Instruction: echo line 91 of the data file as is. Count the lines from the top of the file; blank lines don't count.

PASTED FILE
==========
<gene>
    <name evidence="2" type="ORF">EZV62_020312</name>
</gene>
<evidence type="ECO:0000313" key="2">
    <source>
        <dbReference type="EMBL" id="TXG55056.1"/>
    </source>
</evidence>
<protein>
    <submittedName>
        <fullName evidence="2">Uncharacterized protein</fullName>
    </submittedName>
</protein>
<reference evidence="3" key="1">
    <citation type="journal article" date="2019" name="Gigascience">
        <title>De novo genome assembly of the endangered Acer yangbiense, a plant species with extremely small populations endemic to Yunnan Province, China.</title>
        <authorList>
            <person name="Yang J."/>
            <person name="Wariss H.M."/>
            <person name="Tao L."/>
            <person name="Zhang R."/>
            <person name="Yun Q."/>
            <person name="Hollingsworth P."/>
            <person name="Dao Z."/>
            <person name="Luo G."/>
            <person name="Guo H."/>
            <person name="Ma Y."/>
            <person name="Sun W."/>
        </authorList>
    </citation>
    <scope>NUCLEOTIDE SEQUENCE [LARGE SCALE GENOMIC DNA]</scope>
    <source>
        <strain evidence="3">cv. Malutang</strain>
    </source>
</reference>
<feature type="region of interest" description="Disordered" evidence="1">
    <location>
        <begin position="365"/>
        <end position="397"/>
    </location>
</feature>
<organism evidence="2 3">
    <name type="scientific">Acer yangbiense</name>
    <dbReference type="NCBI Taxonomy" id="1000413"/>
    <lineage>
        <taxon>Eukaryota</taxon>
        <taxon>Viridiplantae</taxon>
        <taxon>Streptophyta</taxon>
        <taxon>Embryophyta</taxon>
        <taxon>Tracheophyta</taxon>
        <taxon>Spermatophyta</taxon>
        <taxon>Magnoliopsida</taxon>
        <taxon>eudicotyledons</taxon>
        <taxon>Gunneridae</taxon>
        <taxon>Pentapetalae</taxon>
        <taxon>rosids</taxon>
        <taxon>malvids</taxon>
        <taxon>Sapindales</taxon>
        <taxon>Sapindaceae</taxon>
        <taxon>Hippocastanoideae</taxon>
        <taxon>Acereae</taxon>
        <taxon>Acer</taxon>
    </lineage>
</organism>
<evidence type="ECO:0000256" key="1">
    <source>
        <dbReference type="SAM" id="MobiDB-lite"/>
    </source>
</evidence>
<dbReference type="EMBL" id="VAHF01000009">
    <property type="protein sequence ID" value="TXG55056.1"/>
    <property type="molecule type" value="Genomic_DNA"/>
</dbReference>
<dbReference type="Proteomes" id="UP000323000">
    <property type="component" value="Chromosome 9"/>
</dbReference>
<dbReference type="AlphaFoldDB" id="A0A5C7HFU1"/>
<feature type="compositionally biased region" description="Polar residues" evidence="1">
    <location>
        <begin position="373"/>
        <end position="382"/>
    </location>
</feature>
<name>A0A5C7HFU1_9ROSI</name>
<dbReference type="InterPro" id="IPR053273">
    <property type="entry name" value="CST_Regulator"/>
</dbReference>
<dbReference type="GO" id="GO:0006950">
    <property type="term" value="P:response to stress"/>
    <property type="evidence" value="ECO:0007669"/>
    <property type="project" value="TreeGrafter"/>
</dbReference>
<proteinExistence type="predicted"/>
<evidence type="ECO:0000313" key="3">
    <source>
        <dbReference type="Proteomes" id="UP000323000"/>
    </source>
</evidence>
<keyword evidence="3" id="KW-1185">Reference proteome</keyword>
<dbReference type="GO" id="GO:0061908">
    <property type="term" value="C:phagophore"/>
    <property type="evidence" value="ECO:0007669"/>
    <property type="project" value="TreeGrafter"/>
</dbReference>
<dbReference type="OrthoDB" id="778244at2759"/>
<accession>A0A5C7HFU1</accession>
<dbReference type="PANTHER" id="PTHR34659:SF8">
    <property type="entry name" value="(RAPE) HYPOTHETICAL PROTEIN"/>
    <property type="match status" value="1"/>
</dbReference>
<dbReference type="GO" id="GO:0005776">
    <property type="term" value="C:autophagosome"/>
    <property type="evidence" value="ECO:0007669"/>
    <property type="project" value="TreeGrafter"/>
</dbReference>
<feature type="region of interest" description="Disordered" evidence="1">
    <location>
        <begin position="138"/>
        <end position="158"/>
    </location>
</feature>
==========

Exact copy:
    <property type="project" value="TreeGrafter"/>